‘Spotlight’ Screened at the Vatican
“Spotlight” gets controversial with a screening held at the Vatican.
For those who have already seen it, (and even those who also lived through the events) they probably did not expect “Spotlight” to get screened at the Vatican. Specifically for a commission on sexual abuse. Reportedly many abuse survivors and priests were in attendance for this screening. Though Pope Francis himself was unable to attend, it was he who set up the commission back in 2014 to try to make sure the events depicted in the movie don’t happen again in real life.
“Spotlight,” which has been nominated for several Oscars (Sunday, Feb. 28th) this year including Best Picture and Best Original Screenplay (the latter of the two being an odds-on favorite to win) tells the story of the Boston newspaper team that cracked the story of the Catholic Church’s cover-ups of sexual abuse. The film itself has gotten a lot of very good press since its release. Not only for its fantastic performances, but for it’s hard-hitting portrayal of what happened. Needless to say Pope Francis missed out on a good film to watch. As said by Peter Saunders (an anti-abuse campaigner and abuse survivor himself), “The film is extremely worrying about the cover-up of abuse in the Catholic Church, and I think it would be a good moment for the pope to see it.”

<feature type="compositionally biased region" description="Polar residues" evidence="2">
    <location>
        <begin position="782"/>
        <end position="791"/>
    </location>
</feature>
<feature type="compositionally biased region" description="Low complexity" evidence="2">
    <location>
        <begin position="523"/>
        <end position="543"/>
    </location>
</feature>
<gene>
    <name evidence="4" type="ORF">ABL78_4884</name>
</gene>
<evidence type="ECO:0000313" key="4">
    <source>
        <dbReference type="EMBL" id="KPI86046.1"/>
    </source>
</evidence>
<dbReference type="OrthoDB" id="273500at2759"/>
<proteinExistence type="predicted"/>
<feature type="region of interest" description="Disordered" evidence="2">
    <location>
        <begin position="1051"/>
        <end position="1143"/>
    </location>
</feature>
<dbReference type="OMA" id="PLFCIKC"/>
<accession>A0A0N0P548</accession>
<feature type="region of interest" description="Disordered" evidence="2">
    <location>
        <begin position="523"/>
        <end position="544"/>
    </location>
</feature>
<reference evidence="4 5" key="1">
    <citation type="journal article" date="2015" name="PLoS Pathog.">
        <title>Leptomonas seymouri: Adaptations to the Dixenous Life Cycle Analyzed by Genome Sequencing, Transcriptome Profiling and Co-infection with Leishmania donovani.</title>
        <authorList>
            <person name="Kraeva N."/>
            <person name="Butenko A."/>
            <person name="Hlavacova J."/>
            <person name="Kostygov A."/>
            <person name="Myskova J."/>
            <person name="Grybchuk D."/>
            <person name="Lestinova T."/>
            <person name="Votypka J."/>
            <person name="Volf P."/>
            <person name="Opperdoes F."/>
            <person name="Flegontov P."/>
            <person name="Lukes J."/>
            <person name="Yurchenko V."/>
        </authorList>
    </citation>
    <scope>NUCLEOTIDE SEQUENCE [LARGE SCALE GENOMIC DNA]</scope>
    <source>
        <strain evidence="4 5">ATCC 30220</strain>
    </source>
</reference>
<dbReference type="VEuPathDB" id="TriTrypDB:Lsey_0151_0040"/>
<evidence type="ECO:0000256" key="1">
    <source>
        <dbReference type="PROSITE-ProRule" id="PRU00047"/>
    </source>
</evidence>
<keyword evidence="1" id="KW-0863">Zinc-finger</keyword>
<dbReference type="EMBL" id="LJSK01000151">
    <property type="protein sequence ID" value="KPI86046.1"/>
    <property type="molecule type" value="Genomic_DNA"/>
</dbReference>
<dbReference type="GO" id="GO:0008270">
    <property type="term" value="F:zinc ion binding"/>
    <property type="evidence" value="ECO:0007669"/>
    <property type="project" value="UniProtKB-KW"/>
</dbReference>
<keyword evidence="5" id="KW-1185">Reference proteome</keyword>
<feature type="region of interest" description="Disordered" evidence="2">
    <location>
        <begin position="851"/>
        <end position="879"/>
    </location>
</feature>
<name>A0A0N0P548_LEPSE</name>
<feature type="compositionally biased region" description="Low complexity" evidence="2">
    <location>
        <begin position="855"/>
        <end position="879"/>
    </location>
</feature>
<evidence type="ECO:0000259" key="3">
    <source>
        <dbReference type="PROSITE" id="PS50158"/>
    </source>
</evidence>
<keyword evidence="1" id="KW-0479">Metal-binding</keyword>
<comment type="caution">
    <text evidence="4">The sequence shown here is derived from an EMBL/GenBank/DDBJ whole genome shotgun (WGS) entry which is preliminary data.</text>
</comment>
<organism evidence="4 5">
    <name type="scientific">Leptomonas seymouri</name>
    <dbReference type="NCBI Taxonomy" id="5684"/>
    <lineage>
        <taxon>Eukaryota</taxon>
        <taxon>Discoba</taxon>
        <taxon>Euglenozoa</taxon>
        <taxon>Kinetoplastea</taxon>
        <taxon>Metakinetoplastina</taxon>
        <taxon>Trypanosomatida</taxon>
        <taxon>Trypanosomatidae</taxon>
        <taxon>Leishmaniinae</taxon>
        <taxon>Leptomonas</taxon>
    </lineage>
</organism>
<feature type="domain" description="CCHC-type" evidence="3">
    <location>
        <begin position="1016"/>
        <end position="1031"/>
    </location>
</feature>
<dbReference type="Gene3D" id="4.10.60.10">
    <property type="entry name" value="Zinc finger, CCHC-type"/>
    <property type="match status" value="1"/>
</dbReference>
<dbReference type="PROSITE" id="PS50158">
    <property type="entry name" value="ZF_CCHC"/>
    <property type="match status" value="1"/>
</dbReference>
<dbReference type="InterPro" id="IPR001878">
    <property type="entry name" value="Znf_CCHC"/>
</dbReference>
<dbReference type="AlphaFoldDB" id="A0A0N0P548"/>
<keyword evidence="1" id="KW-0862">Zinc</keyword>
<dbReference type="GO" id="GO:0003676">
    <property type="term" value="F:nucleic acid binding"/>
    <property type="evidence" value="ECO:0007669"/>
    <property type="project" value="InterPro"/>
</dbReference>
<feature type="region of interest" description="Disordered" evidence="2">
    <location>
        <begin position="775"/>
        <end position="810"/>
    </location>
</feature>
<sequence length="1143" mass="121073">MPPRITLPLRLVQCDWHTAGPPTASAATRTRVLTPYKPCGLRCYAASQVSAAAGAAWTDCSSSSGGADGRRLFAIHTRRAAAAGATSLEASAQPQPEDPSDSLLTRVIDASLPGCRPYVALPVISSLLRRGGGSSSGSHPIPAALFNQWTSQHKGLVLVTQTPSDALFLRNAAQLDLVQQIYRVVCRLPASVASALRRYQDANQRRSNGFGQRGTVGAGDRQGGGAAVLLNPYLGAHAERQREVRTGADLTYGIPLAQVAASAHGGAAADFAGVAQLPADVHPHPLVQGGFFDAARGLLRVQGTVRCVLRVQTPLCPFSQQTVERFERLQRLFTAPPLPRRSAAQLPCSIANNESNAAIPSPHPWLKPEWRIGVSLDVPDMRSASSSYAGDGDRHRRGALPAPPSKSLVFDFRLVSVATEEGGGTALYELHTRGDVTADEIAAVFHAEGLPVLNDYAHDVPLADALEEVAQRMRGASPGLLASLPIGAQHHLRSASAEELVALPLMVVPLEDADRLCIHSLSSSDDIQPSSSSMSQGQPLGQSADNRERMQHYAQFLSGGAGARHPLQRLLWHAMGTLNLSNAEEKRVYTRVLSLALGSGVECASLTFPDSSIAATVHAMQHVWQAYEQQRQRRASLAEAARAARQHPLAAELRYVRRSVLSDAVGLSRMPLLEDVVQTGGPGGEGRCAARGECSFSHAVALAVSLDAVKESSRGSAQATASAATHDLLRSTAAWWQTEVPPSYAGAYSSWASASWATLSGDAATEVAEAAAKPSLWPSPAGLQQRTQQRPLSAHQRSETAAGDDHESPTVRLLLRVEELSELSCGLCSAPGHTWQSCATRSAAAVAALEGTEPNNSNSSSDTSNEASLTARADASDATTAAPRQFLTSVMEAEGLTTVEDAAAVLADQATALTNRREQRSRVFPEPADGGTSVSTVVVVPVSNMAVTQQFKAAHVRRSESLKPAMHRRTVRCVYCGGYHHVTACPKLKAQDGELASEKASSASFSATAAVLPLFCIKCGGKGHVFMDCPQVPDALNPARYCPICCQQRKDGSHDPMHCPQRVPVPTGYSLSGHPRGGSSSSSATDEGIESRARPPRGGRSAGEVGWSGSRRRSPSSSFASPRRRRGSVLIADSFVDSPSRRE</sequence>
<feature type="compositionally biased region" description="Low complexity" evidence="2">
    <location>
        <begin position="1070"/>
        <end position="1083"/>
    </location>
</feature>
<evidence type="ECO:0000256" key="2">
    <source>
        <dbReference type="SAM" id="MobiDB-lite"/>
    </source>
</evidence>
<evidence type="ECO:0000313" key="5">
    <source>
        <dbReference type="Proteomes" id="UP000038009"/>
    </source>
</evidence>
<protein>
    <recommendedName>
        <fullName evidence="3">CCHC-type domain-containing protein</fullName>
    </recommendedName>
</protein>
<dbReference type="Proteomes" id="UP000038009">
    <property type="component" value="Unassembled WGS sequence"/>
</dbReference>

The Vatican Radio called the film “honest” and “compelling.” However, the point of this commission was to lead to some changes and hopefully this is a sign that that could happen, and it’s about time. As many have noted before, the Catholic Church and previous Pope John Paul II’s response to the abuse was not the most satisfying. Though there have been some changes and attempts to fix things by Pope Francis throughout the years, there has no doubt been some undeniable missteps and still more ground to cover in making things right.
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This story was first reported by LA Times